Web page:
Reno, Nev. — WHEN police officer Shawn McMenomy tried to stop a carload of teen-agers on a Friday night along Reno's downtown casino strip, one of the youths grabbed his coat and pulled his arm inside the window -- dragging the policeman alongside the auto. Fortunately, the officer was able to shake loose quickly and was not badly hurt. The 18-year-old driver was charged with battery, and also with illegal possession of a weapon. At a preliminary hearing, he was certified as an adult for prosecution purposes. But later, after some negotiation, the court decided he was a juvenile. He was placed on probation for one year.
Probation officer Mike Pomi had recommended that the teen-ager, who had some previous trouble with the law, be tried in the adult system. ``He walks the streets . . . goes to school. Justice wasn't done,'' Mr. Pomi insists.
Officer McMenomy says his assailant should have gone to prison. He explains that he was physically hurt and his uniform was torn. It cost him $200 to replace it. And no restitution was ordered as part of the juvenile's probation.
What happened to this police officer is of special concern to family- and juvenile-court judges who adjudicate youth cases. More than 80 of these judges from every state in the Union gathered here recently at the National Judicial College to discuss how to deal with juvenile offenders and, at the same time, bring justice to their victims.
Most states probably would have tried the Reno youth as an adult, indicated Municipal Judge Pamela Lee Iles of Laguna Niguel, Calif. Judge Iles also points out that a ``victim-impact statement'' is required in about half the legal jurisdictions in the United States. This is with an eye toward reimbursing the victim for physical, financial, or other injuries.
Many states also order direct restitution from an offender -- juvenile or adult.
In the case of a youth, a judge may decree financial reimbursement to a victim on an installment plan, or call for community service in lieu of incarceration.
``Restitution is a valuable tool,'' says Emily Baker King, a youth-court judge in Jackson County, Miss. ``It helps the youngster gain responsibility.'' For example, Judge King said, a group of youths who set fire to a church in her jurisdiction agreed to repair what was assessed as $3,000 in damages.
But some jurists say that restitution is not always appropriate for a juvenile penalty -- particularly if a youth has neither money nor ability to make amends to his victim.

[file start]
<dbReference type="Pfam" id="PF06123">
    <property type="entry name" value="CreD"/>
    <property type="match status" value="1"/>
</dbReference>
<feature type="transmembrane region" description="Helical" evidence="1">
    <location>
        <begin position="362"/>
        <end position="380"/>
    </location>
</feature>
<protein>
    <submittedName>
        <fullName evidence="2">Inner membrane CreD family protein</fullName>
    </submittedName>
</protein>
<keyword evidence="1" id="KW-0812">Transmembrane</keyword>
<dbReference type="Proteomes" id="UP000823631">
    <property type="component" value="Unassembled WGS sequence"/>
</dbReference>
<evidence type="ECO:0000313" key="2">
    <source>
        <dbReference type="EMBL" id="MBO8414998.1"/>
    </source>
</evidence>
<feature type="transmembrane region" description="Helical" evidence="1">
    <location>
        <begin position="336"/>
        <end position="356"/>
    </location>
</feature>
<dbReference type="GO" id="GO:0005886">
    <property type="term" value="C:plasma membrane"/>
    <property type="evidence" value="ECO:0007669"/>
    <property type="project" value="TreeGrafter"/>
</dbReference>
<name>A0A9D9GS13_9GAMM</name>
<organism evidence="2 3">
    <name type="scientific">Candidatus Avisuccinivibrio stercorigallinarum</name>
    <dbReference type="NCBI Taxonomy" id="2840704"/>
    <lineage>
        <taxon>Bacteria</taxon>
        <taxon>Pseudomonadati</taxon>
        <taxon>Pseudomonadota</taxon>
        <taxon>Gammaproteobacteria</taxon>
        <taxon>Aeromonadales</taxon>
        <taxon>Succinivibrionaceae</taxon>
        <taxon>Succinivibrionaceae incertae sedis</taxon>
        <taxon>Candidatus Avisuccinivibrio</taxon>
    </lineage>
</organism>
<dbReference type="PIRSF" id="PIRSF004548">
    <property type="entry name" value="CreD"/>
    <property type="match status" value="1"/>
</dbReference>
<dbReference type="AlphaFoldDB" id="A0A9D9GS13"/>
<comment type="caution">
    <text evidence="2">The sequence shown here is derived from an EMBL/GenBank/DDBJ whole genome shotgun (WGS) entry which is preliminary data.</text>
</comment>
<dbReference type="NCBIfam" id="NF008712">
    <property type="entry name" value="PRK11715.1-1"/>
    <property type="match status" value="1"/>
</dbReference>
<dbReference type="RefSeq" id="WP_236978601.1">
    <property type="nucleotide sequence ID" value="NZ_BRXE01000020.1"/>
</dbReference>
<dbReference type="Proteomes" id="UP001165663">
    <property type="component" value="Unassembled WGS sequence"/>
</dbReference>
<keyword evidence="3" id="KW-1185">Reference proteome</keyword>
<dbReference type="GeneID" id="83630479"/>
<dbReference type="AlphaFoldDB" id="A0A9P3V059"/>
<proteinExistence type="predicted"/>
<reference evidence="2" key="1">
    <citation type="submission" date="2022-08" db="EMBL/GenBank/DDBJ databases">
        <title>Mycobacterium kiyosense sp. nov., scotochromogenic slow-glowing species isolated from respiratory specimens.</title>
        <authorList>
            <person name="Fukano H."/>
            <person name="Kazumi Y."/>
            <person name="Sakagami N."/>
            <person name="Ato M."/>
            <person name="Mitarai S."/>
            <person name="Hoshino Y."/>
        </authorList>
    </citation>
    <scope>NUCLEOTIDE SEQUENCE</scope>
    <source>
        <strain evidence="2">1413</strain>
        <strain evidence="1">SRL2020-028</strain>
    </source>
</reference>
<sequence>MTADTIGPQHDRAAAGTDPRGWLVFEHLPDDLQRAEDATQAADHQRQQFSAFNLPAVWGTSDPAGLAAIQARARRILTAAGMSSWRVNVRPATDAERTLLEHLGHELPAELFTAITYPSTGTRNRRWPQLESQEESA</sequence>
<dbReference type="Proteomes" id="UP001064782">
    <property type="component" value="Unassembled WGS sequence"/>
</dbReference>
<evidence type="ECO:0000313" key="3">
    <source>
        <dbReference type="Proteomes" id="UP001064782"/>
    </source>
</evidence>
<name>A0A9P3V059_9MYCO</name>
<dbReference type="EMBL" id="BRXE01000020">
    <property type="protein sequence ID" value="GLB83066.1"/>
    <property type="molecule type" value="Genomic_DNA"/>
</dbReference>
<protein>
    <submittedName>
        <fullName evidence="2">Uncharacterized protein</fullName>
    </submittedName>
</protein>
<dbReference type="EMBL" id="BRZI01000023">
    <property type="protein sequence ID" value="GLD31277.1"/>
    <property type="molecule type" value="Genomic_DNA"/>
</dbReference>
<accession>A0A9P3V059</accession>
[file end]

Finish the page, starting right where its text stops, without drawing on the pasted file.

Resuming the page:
Judge Aaron Cohn of the juvenile court in Columbus, Ga., urges victims to consider suing parents of juvenile offenders for damages. Others suggest that such legal action is appropriate only in situations where it can be proved that parental control was not properly exerted -- and, as a result, a crime ensued. Curfews and regulated car use, for example, are ways parents could rein in potential delinquent activity, judges say.
Marlene A. Young, director of the Washington, D.C.-based National Organization for Victim Assistance, points out that victims of crime perpetrated by juveniles are often further penalized by a court system that holds youth proceedings behind closed doors, denies the assailed the right to testify and account for his losses, and doles out comparatively light penalties to youthful offenders.
Some law-and-order hard-liners -- in an effort to stem the rising tide of juvenile crime -- would set aside longtime provisions in most state laws which require withholding the names of juveniles from the news media; would lift the veil of confidentiality from youth records; and would transfer some of the more serious underage prosecutions to adult court.
Lindsay G. Arthur, senior judge of the district court in Minneapolis and a longtime specialist in youth problems, suggests that society must decide whether its aim is to ``punish'' wayward youths or to ``rehabilitate'' them.
``If they [the public] want punishment, we can go back to stocks and whips,'' Judge Arthur says. ``That would have a deterrent effect.''
The Minnesota judge points out, however, that the Constitution and an en- lightened society rule out cruel punishment.
Mr. Arthur says that ``juveniles are probably more amenable to rehabilitation than adults.''
He shies away from prison sentences for youths -- explaining that this type of incarceration often leads to further criminal behavior rather than encouraging reform.
He leans in the direction of the recommendations of the National Council of Juvenile and Family Court Judges, which stress increased family and community involvement as a way to solve youth crime.
This group of judges holds that rehabilitation should be the primary goal of the juvenile court. Among other things, they urge individual treatment of offenders, maximum judicial discretion in sentencing, school programs geared to prevent delinquency, and greater professional help for families of troubled youths.
At the same time, the judges favor transferring violent cases to adult court and opening up juvenile proceedings and records to serve ``those who need to know.''
This approach would seem to balance the goal of rehabilitation with the need to better serve the victims of juvenile crime. A Thursday column